Electrical Car Died On Highway - Ac / Electrical Issue

Discussion in 'SN95 4.6L Mustang Tech' started by GT99BLACK, May 19, 2013.

  1. Quick history and current issue:

    My 99 GT had a battery drain when I purchased the car. The previous owner was more clueless than me (bad tune, bad engine ground, did not care about battery drain) so I got a good deal on the car and quickly fixed the engine ground and found the drain (with the help of members on this forum, especially wmburns). I have not had any electrical problems since that drain other than slight rpm reduction/lights dimming when I put windows down. Fast forward to this week when I talked my wife into taking a road trip in the Mustang. I rarely use my AC so I had it on full blast on the highway. All of a sudden my battery gauge went to 0 and soon I was rolling to a stop on the highway with a bad alternator and dead battery. I started by having the battery checked and fully charged by Autozone, no problem there. I had the alternator tested at Advance Auto and it was bad so I bought a remanufactured alternator and installed it today (thanks to this forum again). When I was installing the new alt, I noticed the coolant temp sensor was toast (picture below). I thought it might not be a coincidence that the alt went and the coolant temp sensor went at the same time. After I installed all this, I took the car to have the battery and charging system tested at Advance Auto. Advance said the battery is good but the alt is at 12.4 volts without headlights on and 12.8 with headlights on. The guy there said I might need a different new alternator and that it is weird voltage went up but he had no clue why. I should have had alt checked before I installed but it was the only one there. Also, when I turned the AC on, the car slowly stalled and died (I had this issue before but my tuner fixed the issue). His idea is that my AC clutch/compressor is bad and it is causing massive drag, enough to completely kill my car. There is some good news since new alternator was installed (although with voltage where it is, I'm not sure if that's the reason). When I used to turn my lights on or roll my windows down, there would be an RPM reduction, now the RPM doesn't change at all when I have headlights on or put windows down. I have searched the forums and checked connections but was wondering if anyone has any ideas.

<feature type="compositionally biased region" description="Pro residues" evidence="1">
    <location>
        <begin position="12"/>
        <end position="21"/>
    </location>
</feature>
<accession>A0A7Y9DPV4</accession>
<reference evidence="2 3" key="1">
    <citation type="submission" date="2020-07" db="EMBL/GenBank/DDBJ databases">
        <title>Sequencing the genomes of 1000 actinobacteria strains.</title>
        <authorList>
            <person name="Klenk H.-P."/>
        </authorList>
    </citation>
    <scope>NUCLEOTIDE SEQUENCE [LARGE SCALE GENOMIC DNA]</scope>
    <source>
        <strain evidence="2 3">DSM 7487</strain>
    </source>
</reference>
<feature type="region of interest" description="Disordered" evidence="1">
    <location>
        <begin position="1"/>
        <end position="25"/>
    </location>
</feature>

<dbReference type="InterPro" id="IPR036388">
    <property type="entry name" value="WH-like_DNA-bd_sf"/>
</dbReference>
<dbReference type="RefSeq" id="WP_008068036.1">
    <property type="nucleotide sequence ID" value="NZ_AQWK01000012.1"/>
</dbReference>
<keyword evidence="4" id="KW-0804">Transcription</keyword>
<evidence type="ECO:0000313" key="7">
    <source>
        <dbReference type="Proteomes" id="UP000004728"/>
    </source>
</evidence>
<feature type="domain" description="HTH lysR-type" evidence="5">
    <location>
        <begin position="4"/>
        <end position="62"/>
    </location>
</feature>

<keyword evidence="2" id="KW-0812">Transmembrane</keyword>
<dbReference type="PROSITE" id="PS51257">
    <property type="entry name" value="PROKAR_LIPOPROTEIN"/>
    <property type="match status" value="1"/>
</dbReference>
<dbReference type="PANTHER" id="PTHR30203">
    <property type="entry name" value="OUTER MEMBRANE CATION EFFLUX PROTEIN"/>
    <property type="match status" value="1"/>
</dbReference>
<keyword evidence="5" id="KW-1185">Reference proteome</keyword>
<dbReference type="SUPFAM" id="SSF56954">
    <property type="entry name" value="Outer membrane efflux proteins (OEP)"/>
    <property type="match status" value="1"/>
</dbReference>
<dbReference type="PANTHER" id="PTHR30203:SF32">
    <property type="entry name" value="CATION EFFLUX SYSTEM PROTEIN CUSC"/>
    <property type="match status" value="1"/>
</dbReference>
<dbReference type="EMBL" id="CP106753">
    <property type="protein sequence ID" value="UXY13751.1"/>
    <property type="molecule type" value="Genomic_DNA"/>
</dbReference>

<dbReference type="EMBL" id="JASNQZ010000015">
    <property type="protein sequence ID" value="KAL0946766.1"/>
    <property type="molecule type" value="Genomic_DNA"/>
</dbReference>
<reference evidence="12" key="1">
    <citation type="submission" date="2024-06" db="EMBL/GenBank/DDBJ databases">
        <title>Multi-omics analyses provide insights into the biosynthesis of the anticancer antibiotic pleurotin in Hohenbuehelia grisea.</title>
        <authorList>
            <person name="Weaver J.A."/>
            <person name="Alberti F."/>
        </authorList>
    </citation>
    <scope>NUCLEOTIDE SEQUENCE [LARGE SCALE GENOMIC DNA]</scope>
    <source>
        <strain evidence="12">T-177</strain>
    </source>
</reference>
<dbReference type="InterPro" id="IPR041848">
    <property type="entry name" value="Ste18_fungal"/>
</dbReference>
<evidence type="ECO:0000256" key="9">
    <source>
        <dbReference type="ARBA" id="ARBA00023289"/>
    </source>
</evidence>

Thanks so much. (Pics below)

    Old Ground/Tray: oldground-tray_zps5d450cae.jpg

    New Ground/Tray:

    Old Sensor: oldsensor_zpse3056c7d.jpg

    New Sensor: newsensor_zpse00c9b21.jpg

    New Alt/Sensor: photo_zps6d3c3500.jpg
  2. If it is killing the car with the AC on then it is likely that is the culprit. You said your tuner fixed it before. How? Does your battery light come on? Look at the alt plug and make sure the wiring is good. I'm having an issue with my car where the wire has a short and I have to manipulate it a bit to keep the alternator charging. I've ordered a new harness and have to wait until it get here to fix my problem.

    These reman alts are junk as far as I'm concerned. I've all all sorts of issues with them.
  3. Thanks COramprat, I am not a tuning expert but I believe there is a setting for the AC when a car is tuned and I believe he increased the idle with the AC on. The battery light does not come on. I took the alt to the store today and had it tested, all good. I also had a battery under warranty so I replaced it with a brand new battery that I also had tested and is 100% good to go. I might address the AC compressor next or just need to get it up on jackstands and look for ground/wiring issues. I appreciate the advice and will take any more.
  4. I might be misreading things here but I don't believe the electrical system for the A/C compressor would be capable of drawing enough current from the car's electrics to cause a complete system brown-out and stall: The wiring gauge simply in the compressor coil and feedwires is simply too small to sustain such a current and the circuit is fused anyway so you're only going to draw maybe 15A before popping a fuse anyway.

    It sort of sounds like a mechanical problem: Perhaps the front bearing on the A/C compressor is seizing...
  5. Trinity, so the A/C could be blowing ice cold but the compressor could be bad? Would the seized bearing make the pulley cause drag? I'm just trying to figure out how the alt went bad and the battery drained from the seized compressor. My car was running strong on the highway and then all of a sudden sh*t the bed. Thanks for the input.
  6. It sort of sounds like you've got or had a couple of separate issues. The initial sudden death of the car on the highway -- voltmeter to zero, everything dead -- sounds like a catastrophic internal battery fault. Sometimes you see stories of people that drive their car to the store, come out a minute or two later and the thing is completely dead. The battery develops an internal short and drains itself in seconds.